Märklin in the past released models wired for two rail DC under the HAMO name.  Their idea was to offer Fleischmann and Trix operators a better variety of products on the market at the time when HAMO was introduced.  It worked too!

Last edited by Trinity River Bottoms Boomer

If the movers and shakers of the 2RO world had had a history of compromise (optional, engineered for easy addition/removal blind center drivers, swinging pilots, truck-mounted couplers when needed for tighter spaces, and so forth) over the years, I would not have a 3RO layout. I would be in 2-rail. But, most 2RO equipment of the large steam (or diesel) variety requires a barn. "Big 072" diameter (36" radius) curves are tiny in the 2-rail world.

3RO Hi-Rail standards can live in the real modeling world, where most of us want a home layout and very few have anything to do with an often-shaky club. That middle rail still bothers me, but I've moved past it.  

Last edited by D500

So to the big Lionel fans of 3 rail,

do you know Lionel made 2 rail stuff? 

How about their 2 rail PRR T-1? (Passed on buying one and it still is in my mind.)

http://www.lionel.com/products...-model-5511-6-28089/

You forgot about the Smithsonian Dreyfus Hudson and matching scale passenger cars back in the 1990's. Beautiful set, even by today's standards. Don't know how well the locomotive ran as it seemed to be a set geared toward collectors.

What started you modelling O?  For a lot of Americans it was what did Dad, Uncle have or what could you buy down the store?  For me, living in England, it was what looks almost as good as the real thing?  Totally different.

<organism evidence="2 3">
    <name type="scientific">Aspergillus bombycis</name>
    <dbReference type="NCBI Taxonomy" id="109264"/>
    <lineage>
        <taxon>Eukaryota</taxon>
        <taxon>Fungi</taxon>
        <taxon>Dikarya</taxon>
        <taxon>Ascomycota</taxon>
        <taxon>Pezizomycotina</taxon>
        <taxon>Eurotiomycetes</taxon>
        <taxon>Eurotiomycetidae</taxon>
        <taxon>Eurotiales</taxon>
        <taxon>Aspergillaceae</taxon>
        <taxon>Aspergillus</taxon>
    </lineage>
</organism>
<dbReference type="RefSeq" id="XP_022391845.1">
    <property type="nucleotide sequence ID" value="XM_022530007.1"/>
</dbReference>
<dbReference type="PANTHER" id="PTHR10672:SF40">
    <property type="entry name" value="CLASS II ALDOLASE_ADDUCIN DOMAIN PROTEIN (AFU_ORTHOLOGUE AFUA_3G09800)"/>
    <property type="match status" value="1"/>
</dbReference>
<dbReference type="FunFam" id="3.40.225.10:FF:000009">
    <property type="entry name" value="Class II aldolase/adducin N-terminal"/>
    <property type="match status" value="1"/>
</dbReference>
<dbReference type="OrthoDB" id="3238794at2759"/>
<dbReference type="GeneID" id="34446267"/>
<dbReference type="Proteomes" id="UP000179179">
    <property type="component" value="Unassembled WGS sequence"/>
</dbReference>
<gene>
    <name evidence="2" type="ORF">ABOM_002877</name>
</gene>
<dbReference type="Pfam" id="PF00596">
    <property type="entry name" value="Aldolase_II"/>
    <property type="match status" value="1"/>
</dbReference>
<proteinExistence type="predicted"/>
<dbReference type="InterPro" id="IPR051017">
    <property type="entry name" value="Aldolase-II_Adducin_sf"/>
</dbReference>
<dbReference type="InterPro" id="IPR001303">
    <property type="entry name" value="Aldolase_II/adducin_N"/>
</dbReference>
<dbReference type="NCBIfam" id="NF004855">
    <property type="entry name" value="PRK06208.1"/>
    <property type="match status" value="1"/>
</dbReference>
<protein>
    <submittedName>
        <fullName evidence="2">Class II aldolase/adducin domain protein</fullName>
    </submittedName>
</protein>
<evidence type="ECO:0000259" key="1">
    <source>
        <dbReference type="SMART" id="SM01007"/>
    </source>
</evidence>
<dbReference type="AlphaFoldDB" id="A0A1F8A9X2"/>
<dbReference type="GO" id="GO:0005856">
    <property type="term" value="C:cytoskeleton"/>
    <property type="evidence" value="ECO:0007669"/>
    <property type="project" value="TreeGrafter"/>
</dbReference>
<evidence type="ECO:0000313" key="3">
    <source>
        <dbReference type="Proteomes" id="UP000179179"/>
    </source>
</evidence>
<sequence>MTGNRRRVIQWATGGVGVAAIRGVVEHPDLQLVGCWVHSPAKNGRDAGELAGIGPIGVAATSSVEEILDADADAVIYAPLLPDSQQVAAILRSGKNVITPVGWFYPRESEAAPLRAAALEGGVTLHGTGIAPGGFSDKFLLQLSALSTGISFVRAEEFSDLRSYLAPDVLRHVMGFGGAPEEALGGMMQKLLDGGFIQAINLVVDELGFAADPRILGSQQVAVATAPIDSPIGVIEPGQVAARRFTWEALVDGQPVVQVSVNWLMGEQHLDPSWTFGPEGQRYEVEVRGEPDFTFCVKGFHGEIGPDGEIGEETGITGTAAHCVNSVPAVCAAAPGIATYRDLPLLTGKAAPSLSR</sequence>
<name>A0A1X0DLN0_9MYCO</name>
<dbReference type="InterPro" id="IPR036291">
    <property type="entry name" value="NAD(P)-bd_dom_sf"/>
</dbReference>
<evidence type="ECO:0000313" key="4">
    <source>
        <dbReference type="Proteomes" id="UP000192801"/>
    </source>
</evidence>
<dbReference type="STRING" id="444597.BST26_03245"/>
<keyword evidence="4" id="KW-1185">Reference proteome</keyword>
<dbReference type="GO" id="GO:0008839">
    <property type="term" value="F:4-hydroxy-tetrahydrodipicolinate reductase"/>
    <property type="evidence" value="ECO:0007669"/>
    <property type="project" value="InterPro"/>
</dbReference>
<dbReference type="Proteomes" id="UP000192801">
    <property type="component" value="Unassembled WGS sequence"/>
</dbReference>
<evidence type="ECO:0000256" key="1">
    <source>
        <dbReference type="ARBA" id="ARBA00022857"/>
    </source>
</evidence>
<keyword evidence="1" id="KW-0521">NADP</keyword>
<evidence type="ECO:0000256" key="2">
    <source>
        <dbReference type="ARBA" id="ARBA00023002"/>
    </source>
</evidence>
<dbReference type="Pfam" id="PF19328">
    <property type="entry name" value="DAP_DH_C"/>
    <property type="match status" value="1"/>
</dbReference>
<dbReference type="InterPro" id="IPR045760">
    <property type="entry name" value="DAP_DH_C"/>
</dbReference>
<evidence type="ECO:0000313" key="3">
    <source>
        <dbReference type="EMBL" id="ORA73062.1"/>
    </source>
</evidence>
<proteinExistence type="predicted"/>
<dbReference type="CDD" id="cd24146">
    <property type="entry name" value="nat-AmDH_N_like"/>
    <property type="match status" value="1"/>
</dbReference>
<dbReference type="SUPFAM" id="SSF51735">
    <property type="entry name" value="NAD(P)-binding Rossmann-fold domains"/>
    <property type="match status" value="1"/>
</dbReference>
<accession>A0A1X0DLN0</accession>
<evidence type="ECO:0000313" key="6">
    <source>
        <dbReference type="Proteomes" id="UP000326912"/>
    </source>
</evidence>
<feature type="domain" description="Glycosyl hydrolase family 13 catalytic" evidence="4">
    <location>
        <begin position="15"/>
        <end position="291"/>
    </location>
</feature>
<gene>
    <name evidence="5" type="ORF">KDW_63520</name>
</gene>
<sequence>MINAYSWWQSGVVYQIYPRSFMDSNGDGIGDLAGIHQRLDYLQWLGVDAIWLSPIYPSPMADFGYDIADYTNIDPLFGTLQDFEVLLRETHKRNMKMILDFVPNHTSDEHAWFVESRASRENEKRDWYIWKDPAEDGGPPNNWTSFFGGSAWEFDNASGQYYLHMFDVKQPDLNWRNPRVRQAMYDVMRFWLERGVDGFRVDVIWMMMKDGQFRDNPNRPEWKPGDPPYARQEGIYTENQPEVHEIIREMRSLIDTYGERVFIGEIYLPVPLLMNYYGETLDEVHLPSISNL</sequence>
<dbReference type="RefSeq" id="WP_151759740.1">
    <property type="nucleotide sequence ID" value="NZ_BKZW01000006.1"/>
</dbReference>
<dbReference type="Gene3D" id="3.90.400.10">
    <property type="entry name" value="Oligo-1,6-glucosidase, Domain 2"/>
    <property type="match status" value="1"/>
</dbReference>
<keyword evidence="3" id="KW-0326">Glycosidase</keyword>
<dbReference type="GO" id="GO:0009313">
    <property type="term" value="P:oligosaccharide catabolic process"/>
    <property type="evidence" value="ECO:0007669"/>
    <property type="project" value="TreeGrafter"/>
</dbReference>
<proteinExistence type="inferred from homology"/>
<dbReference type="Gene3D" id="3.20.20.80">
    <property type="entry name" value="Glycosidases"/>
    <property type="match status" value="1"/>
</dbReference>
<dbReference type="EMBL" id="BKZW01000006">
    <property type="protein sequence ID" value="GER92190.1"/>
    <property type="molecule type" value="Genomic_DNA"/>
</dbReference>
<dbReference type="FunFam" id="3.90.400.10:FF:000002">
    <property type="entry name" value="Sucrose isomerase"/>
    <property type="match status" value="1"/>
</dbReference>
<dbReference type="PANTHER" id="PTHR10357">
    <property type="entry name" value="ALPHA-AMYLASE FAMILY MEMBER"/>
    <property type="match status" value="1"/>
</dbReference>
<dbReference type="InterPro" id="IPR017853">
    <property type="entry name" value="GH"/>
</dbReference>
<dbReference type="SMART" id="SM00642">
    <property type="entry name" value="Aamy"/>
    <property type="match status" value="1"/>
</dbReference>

Before I focussed on the D&H after my first Nth American vacation in 1974, I had bought a second-hand US Hobbies UP 2-8-0 which comfortably went round 30" radius curves.  Nobody has ever made a D&H 4-8-4 so I've never been disappointed.  The US Hobbies D&H SD45 I painted does it just fine.

Running trains round and round is what I do at my local club - testing the new builds, the DCC, the 3-rail conversions, coupler height, etc.  Back home is all about industries, car cards and switching.  Sounds and slow-speed control and a track plan that gets you a 45 minute session does it for me.

For all of us, model railroads is IT.  Teaches us so many skills over time.

Jason

I'd forgotten about the 2-rail T-1, Matt, 2001.  Yes, everybody needs one .  Lionel have produced some very nice, scale freight cars, well worth converting to 2-rail: autoracks, tanks, 2-bay hoppers (diecast , but we know why ), covered hoppers, those PS-1 40ft boxcars are probably the nicest mass market version ever.  I got a Rock Island version to repaint D&H, but couldn't bring myself to.

jason

@Jerryc41 posted: